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‘Bittersweet’ start to Rowing Marine’s epic trans-Atlantic voyage

‘Bittersweet’ start to Rowing Marine’s epic trans-Atlantic voyage

Lee Spencer, The Rowing Marine, will today row out from Gibraltar marking the start of his epic unsupported solo row 3,500 miles across the Atlantic Ocean.

Mr Spencer has been waiting for this weather window for several weeks, having had to postpone his planned departure twice last month due to adverse meteorological conditions.

He hopes to smash the able-bodied record for a solo Atlantic crossing, rowing 3,500 miles to Venezuela in under 96 days.

In fact, Mr Spencer aims to make landfall in less than 70 days and is carrying only 90 days’ worth of food on his specially-designed ocean rowing boat called Hope.

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But today’s departure from Gibraltar is not exactly what he had planned.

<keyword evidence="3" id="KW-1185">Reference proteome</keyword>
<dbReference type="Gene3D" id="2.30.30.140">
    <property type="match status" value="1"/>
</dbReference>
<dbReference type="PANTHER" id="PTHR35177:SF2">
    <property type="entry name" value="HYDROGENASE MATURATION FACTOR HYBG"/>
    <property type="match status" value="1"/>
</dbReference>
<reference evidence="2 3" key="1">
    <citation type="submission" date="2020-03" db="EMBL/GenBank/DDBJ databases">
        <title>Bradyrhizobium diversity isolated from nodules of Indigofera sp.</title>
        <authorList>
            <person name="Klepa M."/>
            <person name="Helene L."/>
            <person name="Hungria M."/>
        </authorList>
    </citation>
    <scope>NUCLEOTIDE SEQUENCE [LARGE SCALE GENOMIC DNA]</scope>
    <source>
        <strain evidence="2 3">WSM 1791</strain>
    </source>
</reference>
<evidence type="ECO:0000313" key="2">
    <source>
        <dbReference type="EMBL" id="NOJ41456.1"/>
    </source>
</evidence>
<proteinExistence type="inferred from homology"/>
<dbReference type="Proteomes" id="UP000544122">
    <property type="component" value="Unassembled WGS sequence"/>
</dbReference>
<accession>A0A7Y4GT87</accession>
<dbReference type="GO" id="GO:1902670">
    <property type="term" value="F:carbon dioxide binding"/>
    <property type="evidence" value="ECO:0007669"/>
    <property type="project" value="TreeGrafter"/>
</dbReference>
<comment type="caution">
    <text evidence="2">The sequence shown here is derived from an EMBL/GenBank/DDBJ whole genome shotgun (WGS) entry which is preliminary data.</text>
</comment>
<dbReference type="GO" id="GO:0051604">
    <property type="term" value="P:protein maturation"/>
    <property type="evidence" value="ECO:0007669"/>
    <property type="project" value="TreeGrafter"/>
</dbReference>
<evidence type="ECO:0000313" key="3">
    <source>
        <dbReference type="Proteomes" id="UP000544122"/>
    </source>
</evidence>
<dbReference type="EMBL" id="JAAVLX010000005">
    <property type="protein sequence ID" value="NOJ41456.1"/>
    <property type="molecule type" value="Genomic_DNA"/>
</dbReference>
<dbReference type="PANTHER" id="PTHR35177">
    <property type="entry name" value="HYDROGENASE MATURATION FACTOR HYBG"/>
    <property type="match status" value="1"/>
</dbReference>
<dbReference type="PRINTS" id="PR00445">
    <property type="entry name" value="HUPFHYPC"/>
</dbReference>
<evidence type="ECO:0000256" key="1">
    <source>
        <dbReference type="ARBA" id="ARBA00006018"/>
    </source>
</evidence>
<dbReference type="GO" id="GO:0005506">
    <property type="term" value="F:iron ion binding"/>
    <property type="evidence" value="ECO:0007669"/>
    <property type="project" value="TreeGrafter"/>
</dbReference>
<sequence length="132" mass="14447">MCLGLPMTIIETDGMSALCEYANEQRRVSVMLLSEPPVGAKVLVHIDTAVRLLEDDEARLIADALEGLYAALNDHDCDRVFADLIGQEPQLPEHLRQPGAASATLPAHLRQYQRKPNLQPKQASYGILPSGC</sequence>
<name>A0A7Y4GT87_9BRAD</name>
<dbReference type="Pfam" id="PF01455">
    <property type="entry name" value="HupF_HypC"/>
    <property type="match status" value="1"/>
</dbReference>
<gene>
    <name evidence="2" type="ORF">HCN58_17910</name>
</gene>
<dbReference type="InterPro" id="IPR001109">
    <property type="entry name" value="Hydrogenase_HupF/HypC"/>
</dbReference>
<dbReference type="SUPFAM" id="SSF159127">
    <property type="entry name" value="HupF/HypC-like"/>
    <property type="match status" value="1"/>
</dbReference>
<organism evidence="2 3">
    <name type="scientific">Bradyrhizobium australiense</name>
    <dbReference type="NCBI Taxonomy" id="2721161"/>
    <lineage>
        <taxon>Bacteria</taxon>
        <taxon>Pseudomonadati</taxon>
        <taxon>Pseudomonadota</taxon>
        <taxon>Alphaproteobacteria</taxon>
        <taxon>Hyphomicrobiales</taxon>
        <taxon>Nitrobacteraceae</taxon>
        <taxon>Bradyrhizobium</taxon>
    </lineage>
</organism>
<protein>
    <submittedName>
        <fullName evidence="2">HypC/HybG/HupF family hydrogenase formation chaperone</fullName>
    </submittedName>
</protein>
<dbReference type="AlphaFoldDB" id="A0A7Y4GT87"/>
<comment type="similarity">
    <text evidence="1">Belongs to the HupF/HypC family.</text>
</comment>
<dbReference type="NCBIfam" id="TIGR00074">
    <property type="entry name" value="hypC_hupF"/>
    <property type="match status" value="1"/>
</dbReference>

Weather and tidal conditions make it impossible to row the length of the Strait of Gibraltar in time to catch the weather window in the Atlantic.

That means the Rock departure will be symbolic. Once out in the bay, he will turn right toward La Linea instead of left out to sea.

His boat will then be loaded onto a trailer and transported overland to Portimao, in Portugal, where Mr Spencer hopes to start the voyage proper on Wednesday.

“It’s bittersweet,” Mr Spencer said.

“I am glad to be getting it on after over a year of having to postpone it twice. But I am disappointed it is not from Gibraltar.”

“I am starting the journey here but I would like to row through the Strait. Because, every time I talk to people they always tell me about the two guys that made it and I know it is possible, I’d like to prove it so it feels like unfinished business.”

“But, I have got to get out, I have got to take this window because I do not know when another one will come up.”

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Eyleen Gomez
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